This summer, I’m starting one of the most ambitious projects of my life: coaching my son Joseph’s under-10 basketball team. At that age, it’s all fundamentals. Like SEO, there are thousands of sites that teach you how to coach, but not one that gets Joseph’s team from 22 points down to win the game. If they can get the fundamentals and a few good moves down, they’ll win easily. The same is true for SEO. There are three key aspects of the game to grasp: content, on-site and off-site. Here’s how to step up and coach for the win.
No matter how good your team, SEO has become commercially competitive. Content is the foundation of the game. Without sugarcoating it, you’ll need a lot of content to do well in SEO. Like basketball, practice makes perfect. So what makes great content?
The first step is having a variety of on-point topics to work into your website content. Topics can change, but they help you organize your content. All content must be original (no plagiarizing), relatable and entertaining for the products and services you are selling. Aim to rank one keyword per page. Search engines have robots that help match people’s searches to your articles, so ensure topics, titles, keywords and content read well for both robots and readers.
Keywords are the points everything is scored on. Nearly everything you or your team will do is keyword-related. Keywords should connect to your page titles. For example, the keyword “free throws” works well for a page on “How to hit 10 free throws in a row.” Keywords are also used to link back to your site. Aim to rank on 1-20 keywords at any time. Use a free tool like Google Search Analyzer or Keywords Everywhere, and build a keyword list that shows how many local searches are available and how competitive they are. Copy the keyword data into a spreadsheet, and next to their monthly volumes, rank them as high, medium or low competition. As we start to attack keywords, we work out what it will take to own them based on this data.
On-site is everything you do to the structure of your site, the SEO code and the written content. Most CMS platforms come “search engine optimized,” but what does that really mean? WordPress’s Yoast plugin covers a lot of what an SEO expert will do for you here. For platforms without a built-in SEO option, you’ll need more resources — popular tools like SEMrush or Moz can do the trick.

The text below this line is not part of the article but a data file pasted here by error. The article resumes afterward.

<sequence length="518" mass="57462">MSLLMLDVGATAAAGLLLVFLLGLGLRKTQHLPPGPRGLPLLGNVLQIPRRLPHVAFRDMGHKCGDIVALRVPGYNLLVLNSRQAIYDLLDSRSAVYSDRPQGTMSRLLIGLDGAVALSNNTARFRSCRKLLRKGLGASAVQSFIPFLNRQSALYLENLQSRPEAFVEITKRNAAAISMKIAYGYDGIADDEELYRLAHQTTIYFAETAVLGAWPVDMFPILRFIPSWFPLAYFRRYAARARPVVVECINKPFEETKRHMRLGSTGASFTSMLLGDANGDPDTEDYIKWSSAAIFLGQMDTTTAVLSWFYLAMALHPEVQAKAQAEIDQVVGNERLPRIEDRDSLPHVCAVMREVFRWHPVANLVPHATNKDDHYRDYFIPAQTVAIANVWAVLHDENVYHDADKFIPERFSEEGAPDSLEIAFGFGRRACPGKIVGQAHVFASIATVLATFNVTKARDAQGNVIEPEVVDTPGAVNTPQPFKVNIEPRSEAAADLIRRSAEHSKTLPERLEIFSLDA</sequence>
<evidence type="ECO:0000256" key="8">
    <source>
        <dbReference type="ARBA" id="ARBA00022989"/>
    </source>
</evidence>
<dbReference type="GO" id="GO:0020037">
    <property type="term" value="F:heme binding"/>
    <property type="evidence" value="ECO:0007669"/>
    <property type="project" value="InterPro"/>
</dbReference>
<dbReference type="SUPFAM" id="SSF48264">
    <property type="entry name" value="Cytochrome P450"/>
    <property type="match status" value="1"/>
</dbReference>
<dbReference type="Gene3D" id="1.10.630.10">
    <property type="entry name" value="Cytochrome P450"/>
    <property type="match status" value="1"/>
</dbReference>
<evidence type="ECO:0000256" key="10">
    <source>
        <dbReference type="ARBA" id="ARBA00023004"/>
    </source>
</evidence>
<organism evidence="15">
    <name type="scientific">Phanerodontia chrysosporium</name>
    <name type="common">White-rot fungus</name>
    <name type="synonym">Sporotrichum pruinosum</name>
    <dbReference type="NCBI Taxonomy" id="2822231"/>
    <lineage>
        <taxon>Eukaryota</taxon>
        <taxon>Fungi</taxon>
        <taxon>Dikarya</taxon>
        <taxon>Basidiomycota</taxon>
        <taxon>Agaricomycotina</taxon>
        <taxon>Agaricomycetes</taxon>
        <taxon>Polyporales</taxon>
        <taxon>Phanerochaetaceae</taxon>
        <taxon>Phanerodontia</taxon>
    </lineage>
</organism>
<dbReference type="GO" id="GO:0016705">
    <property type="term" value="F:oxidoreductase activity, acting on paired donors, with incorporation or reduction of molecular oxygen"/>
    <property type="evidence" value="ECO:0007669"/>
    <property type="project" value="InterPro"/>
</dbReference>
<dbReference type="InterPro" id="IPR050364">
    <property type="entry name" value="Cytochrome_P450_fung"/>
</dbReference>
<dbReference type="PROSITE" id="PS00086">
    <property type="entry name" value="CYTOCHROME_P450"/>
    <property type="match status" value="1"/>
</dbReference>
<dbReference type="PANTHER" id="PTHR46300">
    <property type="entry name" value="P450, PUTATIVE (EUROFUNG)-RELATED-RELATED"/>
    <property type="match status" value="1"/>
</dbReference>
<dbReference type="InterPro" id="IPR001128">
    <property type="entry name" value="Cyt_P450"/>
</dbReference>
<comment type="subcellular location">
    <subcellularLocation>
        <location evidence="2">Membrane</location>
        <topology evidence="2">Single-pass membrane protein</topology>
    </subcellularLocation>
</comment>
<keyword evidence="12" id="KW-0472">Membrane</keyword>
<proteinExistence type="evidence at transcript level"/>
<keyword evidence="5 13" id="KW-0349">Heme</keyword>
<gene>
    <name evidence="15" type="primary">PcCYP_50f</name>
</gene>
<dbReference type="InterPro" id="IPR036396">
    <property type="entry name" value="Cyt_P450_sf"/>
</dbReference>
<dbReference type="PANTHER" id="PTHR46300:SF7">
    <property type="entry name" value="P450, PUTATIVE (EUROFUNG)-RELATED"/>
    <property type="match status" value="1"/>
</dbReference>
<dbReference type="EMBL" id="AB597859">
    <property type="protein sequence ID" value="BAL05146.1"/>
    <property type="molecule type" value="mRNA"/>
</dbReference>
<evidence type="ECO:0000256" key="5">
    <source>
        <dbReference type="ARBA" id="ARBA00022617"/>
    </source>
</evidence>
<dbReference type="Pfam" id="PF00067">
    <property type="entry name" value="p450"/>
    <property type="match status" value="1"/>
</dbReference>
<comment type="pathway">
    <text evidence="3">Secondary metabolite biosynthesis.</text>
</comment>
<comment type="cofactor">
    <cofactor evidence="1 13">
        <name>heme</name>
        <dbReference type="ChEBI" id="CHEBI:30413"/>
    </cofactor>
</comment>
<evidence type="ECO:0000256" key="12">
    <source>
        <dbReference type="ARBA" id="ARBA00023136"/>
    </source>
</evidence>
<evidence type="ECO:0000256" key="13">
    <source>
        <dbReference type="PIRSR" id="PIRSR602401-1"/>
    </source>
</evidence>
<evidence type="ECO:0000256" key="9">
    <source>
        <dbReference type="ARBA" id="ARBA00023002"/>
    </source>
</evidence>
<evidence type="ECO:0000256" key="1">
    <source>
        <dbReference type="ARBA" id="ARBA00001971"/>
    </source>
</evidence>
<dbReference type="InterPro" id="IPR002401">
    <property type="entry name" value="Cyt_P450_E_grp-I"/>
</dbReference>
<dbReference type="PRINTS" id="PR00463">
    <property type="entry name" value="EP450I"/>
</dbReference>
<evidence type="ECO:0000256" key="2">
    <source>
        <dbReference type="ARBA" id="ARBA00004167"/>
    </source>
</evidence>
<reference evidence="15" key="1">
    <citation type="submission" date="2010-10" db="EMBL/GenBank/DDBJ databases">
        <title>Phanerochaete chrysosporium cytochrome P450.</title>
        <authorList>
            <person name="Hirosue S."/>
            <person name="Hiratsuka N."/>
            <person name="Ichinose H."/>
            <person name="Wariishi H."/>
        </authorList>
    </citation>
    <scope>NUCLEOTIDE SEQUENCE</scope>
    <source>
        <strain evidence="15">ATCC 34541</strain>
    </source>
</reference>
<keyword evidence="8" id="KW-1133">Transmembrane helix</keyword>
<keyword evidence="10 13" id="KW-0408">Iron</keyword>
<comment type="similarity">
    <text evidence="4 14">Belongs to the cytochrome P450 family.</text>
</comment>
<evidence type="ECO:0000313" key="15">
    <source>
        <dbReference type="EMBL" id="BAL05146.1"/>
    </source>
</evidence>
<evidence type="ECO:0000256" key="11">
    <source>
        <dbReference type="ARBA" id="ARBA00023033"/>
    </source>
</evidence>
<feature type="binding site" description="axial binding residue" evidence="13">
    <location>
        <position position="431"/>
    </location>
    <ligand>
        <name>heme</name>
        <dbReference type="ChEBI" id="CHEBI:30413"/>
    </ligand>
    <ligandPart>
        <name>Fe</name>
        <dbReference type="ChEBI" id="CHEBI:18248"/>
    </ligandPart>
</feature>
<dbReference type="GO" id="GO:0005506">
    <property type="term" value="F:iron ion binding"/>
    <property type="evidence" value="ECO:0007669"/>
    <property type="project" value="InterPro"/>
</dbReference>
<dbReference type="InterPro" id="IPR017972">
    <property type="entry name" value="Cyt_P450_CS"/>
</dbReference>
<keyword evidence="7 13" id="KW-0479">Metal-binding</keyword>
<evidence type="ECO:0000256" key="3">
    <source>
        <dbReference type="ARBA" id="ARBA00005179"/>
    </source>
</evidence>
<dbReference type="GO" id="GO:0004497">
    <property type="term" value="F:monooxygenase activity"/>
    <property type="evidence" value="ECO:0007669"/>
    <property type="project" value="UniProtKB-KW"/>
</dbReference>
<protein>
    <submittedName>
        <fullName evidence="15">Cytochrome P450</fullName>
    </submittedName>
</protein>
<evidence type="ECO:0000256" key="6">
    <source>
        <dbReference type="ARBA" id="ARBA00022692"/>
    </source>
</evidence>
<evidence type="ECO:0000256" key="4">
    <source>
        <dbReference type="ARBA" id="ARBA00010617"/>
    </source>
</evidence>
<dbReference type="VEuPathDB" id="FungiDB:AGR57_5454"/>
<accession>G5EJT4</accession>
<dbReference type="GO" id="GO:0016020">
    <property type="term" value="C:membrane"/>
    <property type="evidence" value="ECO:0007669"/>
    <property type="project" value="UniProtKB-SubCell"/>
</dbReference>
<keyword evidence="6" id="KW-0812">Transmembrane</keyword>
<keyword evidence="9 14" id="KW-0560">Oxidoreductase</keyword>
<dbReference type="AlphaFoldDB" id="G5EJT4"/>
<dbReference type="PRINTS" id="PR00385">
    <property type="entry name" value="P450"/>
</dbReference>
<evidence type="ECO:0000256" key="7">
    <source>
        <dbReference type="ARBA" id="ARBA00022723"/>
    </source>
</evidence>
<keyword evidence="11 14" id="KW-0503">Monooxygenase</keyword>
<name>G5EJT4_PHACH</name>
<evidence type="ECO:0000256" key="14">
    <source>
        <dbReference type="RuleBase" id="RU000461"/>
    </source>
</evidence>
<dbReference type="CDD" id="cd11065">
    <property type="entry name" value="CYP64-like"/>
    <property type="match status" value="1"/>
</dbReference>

• Design For Structure: The design of your website is critical. Most people focus on the design from a visual perspective, but not many designers think about SEO. Designers should touch base with the SEO team or do some research on optimizing web layouts for SEO so the obvious elements are structured into most template pages. Screaming Frog and Google Page Speed Insights are tools we use to help identify and close gaps.
• SEO Geeks: At some point, you’re likely to go into advanced mode, no matter what platform your site is built on. Now someone on your team or agency must be an SEO geek, a technical wizard. Help guide the SEO geeks by ensuring they are aligned with your commercial business outcomes. Otherwise, you may have great SEO, but it will never convert into real business.
• Site Speed: The last mandatory on-site point is speed. Google rewards fast sites with better search rankings. You can test your page load times with a free tool like Chrome’s Developer Tools or Google’s PageSpeed.
Off-site is everything that happens outside of your site to drive traffic. The work you do on content and on-site is about equally important to quality backlinks alone. At some point, when your on-site and content are humming along, backlinks become the whole game. Backlinks come in a few flavors, and all scores are out of 100. You can check backlink scores using a tool like Google PageRank for Chrome. For off-site overall, remember this: Traffic builds traffic. Getting 100 backlinks that have only a 1-10 score is like getting one good profile backlink, so balance effort with results.
• Free-ish: The smaller the referring site, the lower the score number. You can get free links from small blogs, magazines, directories and social traffic, and scores will likely sit around 1-10. But you’ll need a ton of these, even for low-competition keywords.
• Paid: A whole industry has popped up around backlink sales. This is pay-for-play in SEO. We recommend avoiding it, as there’s a risk of being deranked — Google is constantly on the lookout for fake link sources, so this could hurt your long-term gains.
• Profile: News media (pretty much any outlet that appears in the “news” tab of Google) has ranks of 60+. Government websites (.gov) and schools (.edu) also have great quality scores.
Overall, SEO is a cost vs. results game. Starting out, put in the resources to get on-site right first, and then shift focus off-site. As you ramp up, it will be backlinks followed by content leading the charge, with an occasional eye on-site. While it isn’t immediate, neither is the drop-off. Once you have solid rankings, you can maintain visitors well below paid advertising costs and other paid channels. Don’t get stuck on one move, though, as it’s like your best player: If they are off, injured or drafted, it is much harder to score.
So, how will my under-10s go this season? Luckily we aren’t playing the Chicago Bulls from the 1990s, and likely neither are you. Every business is matched into a vertical where you might start at the bottom of the ladder, but you are in the right league. Today, SEO is a team sport, and coaching is a critical part of the game. So get a good handle on the key fundamentals, content, on-site and off-site, and you’ll be able to resource right and improve fast.
Share this post if you enjoyed! 🙂